John Jeffery Matt Baker

Welcome to Part 16 of my series of articles on the Butterfly. In this week’s article we are going to look at the Greeks of the Butterfly case study we looked at in Part 15. The case study in Part 15 was taken from LiveTrade.

Chart 1 and 2 show the Platinum risk graph for the Call Butterfly on HES at the time of inception. The Greeks are the trade’s sensitivities to the different factors that can influence option prices – Directional movement, Implied Volatility movement, and Time decay. The Greeks can be found in chart 1 – Delta, Gamma, Vega, and Theta. For a comprehensive revision of what the Greeks actually mean, please refer to Part 1 of my series on the Greeks entitled: The Greeks and Their Mystery Unveiled: Part 1. Please read this article first if you don’t understand the meanings of Delta, Gamma, Vega, and Theta.

Chart 1

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Chart 2

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Let’s look firstly at the Delta of 6.05 in chart 1. We may have heard before that a Butterfly is a Delta Neutral strategy, meaning we would want to start the trade with the Delta as close to ZERO as possible. This would apply if our prognosis on the stock was it would trade exactly sideways. But in this trade, our prognosis is actually mildly bullish – we think the stock will go up just a little from $62.55 where it is at inception, to $65 over approximately the next month.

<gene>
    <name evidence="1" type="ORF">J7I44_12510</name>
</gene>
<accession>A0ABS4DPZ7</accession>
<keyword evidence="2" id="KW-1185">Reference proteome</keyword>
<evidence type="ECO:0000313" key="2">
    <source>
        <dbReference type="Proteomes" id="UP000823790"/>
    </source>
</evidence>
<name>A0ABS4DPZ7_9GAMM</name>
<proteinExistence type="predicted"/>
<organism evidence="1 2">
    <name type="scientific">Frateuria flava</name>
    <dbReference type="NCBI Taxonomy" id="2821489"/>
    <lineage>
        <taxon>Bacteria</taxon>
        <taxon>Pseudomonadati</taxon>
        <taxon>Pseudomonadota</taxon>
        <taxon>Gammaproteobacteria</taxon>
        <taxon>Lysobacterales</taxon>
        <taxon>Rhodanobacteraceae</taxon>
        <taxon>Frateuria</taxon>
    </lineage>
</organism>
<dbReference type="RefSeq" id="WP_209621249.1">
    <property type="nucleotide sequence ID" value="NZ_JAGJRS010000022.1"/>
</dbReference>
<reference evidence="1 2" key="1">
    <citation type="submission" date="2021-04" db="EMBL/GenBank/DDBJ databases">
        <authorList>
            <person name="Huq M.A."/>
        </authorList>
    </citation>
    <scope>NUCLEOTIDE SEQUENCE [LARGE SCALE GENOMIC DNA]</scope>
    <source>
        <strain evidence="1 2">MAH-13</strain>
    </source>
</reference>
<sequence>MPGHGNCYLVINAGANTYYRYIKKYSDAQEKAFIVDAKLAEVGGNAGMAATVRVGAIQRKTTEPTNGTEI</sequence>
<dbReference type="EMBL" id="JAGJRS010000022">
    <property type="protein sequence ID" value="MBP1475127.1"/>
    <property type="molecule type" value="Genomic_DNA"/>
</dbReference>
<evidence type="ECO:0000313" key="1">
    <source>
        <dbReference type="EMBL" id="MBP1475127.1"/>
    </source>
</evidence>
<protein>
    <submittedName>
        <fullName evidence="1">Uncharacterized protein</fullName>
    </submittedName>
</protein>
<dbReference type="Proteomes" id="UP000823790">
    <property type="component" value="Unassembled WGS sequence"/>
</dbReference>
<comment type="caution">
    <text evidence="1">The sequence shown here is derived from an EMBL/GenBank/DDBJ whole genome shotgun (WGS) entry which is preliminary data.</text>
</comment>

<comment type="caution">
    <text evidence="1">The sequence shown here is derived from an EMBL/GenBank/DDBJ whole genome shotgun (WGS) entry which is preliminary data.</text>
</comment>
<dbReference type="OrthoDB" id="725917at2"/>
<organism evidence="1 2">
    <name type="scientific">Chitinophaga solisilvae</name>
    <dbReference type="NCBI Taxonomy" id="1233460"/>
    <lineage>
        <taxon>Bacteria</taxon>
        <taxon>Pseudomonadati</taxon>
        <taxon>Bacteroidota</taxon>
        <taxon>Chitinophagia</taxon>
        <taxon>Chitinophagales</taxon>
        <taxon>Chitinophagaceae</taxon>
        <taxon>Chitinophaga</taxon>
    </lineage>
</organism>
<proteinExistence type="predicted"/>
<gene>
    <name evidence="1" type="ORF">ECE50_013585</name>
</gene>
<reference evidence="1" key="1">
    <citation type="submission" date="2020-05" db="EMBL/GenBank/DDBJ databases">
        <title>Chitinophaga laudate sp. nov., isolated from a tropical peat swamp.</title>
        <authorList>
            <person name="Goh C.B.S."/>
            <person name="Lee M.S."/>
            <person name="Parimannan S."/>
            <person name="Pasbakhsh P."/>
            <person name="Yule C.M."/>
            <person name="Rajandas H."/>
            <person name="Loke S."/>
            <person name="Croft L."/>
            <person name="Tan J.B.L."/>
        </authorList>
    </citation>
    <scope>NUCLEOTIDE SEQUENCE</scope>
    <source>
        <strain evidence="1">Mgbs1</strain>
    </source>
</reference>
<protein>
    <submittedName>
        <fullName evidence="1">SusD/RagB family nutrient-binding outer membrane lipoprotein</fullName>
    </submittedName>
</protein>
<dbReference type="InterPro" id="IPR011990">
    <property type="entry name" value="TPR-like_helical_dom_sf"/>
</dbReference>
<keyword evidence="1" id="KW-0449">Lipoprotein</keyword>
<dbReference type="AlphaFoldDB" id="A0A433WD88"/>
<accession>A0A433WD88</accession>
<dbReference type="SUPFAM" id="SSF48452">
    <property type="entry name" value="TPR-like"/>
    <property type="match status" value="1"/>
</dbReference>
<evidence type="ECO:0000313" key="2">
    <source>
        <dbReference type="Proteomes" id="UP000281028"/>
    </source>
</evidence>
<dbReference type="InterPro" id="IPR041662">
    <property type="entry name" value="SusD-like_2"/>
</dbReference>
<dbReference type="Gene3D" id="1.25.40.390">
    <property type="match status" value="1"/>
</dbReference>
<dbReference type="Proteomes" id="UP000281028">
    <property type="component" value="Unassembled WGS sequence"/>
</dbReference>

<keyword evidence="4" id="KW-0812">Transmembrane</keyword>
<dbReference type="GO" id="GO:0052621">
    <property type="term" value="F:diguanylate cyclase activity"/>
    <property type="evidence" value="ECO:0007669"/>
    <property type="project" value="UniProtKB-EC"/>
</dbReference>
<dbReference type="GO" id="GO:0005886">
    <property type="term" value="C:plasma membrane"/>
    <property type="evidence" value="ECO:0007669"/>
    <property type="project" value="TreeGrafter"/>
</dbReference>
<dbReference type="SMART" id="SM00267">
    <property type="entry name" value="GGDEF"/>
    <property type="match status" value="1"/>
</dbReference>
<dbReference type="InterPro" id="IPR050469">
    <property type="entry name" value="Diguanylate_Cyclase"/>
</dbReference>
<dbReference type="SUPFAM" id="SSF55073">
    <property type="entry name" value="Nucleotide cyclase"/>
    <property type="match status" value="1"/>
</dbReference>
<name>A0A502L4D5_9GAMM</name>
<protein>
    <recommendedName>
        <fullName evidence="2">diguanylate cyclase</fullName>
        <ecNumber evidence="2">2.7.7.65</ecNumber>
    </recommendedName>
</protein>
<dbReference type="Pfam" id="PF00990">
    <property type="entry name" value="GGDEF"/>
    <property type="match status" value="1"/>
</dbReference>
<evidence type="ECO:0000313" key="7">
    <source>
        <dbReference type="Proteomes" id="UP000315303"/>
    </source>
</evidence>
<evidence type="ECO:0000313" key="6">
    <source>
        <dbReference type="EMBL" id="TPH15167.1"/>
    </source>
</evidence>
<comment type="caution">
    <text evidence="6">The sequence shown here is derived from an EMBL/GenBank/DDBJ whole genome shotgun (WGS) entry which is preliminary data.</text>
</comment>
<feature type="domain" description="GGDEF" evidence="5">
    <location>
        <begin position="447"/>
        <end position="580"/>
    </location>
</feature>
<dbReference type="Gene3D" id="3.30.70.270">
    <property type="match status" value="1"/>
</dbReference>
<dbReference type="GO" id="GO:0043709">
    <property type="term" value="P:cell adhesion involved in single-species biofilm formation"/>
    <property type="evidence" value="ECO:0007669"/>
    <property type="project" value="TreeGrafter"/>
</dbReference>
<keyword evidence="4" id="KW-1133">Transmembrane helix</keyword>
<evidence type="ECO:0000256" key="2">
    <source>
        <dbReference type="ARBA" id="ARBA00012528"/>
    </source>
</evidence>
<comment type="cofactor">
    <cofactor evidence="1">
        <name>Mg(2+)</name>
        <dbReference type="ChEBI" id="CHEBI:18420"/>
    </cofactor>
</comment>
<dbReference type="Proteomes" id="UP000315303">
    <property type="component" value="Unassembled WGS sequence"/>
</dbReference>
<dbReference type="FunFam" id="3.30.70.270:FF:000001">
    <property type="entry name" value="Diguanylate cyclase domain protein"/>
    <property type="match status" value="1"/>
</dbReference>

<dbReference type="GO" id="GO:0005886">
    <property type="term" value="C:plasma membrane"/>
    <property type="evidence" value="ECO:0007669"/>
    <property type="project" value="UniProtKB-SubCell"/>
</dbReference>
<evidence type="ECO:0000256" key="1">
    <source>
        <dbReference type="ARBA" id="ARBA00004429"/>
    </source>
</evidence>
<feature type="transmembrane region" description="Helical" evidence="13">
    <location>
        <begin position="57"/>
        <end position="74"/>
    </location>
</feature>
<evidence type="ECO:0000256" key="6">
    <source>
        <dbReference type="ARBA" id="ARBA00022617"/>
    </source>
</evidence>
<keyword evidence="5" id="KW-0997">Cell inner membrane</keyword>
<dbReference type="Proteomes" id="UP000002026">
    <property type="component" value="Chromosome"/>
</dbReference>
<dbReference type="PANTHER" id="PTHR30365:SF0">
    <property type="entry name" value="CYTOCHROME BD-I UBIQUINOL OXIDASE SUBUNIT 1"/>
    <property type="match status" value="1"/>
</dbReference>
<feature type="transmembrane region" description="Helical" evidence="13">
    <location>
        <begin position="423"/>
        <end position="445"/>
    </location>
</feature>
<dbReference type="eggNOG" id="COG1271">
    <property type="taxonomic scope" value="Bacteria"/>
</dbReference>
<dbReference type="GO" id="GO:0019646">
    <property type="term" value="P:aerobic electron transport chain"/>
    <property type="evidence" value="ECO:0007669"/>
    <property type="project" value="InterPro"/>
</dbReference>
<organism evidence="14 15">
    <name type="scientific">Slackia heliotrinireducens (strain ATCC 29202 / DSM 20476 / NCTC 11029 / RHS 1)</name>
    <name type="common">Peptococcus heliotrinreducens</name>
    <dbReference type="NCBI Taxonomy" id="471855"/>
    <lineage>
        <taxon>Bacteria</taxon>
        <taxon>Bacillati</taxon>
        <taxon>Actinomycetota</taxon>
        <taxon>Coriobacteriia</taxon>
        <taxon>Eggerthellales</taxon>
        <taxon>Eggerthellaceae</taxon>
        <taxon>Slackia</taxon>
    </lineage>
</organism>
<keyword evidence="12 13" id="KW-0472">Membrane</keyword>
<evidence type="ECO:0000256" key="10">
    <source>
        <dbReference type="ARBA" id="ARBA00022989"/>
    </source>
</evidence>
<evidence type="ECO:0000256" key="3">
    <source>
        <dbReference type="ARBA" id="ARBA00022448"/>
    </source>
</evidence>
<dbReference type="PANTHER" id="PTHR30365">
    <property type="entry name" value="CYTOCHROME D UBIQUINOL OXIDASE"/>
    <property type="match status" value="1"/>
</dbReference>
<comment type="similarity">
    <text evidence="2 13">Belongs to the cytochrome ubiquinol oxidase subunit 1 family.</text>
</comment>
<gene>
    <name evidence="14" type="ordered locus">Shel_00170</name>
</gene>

Given this prognosis, if we traded with a simple Long Call, the option may actually lose us some money even if the stock goes up. We might find that by staying in a Long Call position for a month with such little upward movement happening, the option suffers from Time Decay more than it gains profit from its upward movement. A Butterfly could certainly be a better strategy to implement here because time decay is on our side.

The Delta here of 6.05 is simply telling us we’re going to make $6.05 for the next $1 in price movement that HES trades up. We would also lose $6.05 if HES went down $1. So the reason we constructed the Butterfly with a Delta of 6.05, and not ZERO, is because we were mildly Bullish in our prognosis – we want to make some money if HES goes up! If Delta were neutral in this Butterfly, we would actually lose some money if the stock went up. How did we construct the Fly with a positive Delta rather than Delta neutral? Simply we placed the Fly a little Out-Of-The-Money, and placed the body (the short strikes) at the point where we thought HES would head to, which was $65.

The Interactive Options Trading Class (IOT) goes into the Greeks a lot more than we have the scope to do here. I encourage every student to attend the IOT as early as they can in their trading, so they can get a handle on the Greeks and a deeper understanding of trade management.

Manage your trades!

Matt Baker